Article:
Wednesday, December 1, 2010

HTML5 Form Placeholder Text

When developing web applications, my preference is to use HTML tags rather than JavaScript solutions whenever possible. HTML tags tend to be cleaner and simpler and will often work whether JavaScript is enabled or not in the user's browser. Because of this preference for HTML over JavaScript, I really like HTML5's new form support that provides standard HTML tag support for many behaviors that formerly required JavaScript. In this blog post, I look at HTML5's support for placeholder text support in form input elements.

Before HTML5, JavaScript was the typical approach for placing placeholder text in input fields on an HTML form. With HTML5, this scripting is only needed to support pre-HTML5 browsers. The following simple HTML snippet shows how easy it is to apply placeholder text to input fields in HTML5.

<html lang="en">
  <meta charset="utf-8" />
  <title>HTML5 Placeholder Demonstrated</title>
  <h1>HTML 5 Placeholder Demonstrated</h1>
  <input name="firstName" placeholder="First Name">
  <input name="lastName" placeholder="Last Name">
  <input type="submit" value="Submit">

When the simple page whose code is shown above is first loaded in the web browser, it appears respectively as shown in the following screen snapshots for Google Chrome 7.0, Firefox 3.6, Microsoft Internet Explorer 8.0, and Apple Safari 5.0.3 (the same versions used for all screen snapshots in this post).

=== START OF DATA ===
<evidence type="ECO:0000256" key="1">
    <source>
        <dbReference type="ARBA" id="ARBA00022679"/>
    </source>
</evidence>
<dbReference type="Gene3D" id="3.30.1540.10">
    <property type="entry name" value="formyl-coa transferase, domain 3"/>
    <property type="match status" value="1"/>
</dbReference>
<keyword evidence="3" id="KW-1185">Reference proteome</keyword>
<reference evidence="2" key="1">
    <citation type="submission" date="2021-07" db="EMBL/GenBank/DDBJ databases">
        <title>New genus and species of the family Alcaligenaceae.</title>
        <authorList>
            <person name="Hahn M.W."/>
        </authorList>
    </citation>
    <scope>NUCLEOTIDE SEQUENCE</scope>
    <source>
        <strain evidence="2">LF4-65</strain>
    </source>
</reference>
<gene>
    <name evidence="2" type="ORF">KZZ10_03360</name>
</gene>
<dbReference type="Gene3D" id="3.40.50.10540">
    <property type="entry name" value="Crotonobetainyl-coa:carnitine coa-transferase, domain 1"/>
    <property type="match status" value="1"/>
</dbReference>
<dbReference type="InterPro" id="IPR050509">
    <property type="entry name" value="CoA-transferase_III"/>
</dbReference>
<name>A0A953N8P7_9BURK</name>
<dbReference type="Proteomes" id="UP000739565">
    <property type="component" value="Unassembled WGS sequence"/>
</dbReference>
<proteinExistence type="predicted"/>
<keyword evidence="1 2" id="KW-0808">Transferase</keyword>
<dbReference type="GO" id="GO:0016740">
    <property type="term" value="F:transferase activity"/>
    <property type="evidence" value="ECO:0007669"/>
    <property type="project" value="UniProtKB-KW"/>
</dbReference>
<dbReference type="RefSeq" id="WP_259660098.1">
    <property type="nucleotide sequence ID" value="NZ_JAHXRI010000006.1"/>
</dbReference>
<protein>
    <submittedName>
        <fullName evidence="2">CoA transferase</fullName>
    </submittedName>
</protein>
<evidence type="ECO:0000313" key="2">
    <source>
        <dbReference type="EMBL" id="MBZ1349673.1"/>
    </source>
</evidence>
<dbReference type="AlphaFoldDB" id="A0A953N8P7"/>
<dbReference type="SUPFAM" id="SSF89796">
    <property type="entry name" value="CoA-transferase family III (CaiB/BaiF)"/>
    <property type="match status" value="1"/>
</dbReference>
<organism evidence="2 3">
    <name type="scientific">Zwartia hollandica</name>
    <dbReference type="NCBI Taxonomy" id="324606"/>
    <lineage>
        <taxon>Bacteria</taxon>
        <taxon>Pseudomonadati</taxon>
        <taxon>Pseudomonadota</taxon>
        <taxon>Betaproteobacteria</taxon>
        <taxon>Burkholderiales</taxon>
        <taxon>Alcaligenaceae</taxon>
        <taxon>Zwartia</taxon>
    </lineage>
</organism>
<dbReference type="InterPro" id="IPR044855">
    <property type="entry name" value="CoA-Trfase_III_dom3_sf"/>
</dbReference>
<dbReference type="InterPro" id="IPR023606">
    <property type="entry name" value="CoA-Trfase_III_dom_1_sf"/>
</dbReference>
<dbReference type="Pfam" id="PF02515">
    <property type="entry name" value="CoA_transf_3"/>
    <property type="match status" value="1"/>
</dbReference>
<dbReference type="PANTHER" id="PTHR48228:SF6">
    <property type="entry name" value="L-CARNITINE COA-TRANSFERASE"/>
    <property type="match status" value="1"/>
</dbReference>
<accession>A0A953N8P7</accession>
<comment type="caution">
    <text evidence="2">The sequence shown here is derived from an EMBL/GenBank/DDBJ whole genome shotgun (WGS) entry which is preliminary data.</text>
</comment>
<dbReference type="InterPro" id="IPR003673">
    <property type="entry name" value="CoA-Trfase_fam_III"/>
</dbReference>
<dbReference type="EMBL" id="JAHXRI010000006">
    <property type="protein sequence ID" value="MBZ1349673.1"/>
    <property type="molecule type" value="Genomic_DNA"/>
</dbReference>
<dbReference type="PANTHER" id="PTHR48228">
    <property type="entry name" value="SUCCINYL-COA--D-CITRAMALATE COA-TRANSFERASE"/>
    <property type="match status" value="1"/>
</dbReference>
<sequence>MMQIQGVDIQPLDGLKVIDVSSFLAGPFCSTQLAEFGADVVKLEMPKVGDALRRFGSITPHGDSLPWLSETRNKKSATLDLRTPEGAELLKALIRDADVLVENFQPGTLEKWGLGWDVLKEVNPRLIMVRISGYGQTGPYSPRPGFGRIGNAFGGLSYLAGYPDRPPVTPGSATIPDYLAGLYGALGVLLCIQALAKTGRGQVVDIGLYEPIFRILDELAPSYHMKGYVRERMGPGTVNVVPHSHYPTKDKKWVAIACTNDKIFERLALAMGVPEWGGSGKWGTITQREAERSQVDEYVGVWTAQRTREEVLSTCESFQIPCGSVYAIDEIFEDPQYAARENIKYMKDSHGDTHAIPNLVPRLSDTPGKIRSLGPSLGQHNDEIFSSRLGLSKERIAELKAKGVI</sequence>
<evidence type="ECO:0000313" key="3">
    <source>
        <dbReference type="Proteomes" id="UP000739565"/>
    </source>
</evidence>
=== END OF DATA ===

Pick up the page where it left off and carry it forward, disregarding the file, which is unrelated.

Chrome 7.0

Firefox 3.6

Internet Explorer 8.0

Safari 5.0

As depicted in the screen snapshots above, the placeholder text appears to work properly for Chrome 7.0 and Safari 5.0, but is not yet supported in Firefox 3.6 or MSIE 8.  For the two in which placeholder support obviously works on initial page load, I now show screen snapshots of how they behave when focus is placed on the "First Name" field.

Chrome 7.0

Safari 5.0

As the two screen snapshots just displayed indicate, the browsers supporting HTML5 placeholder text for input fields, remove the placeholder text when focus is placed on the particular field, but leave the placeholder text for other fields of interest that have not already been populated.

The screen snapshots remind us that scripting support is still needed for placeholder text functionality in certain browsers. However, the ease of use for HTML5 placeholder text provides hope for reduced scripting needs in the future.


Mohamed Sanaulla said...

Browser support has been a major hurdle for HTML5. And this gets even more when we try to use , tags.

Mohamed Sanaulla said...

"audio, video tags"- Missed these in the above comment.

Dustin said...


I agree completely with you that browser support has been and still is a major hurdle for HTML5. In fact, it seems to continue the seemingly endless battle in web development of inconsistent HTML implementations across web browsers. I'll probably look at some of these issues (including the audio/video tags you mention) in future posts.

Thanks for the comments.


Andrew said...

FF 4 beta 7 was pushed to my opensuse laptop, so I tried your HTML out. It looks like it is supported correctly now.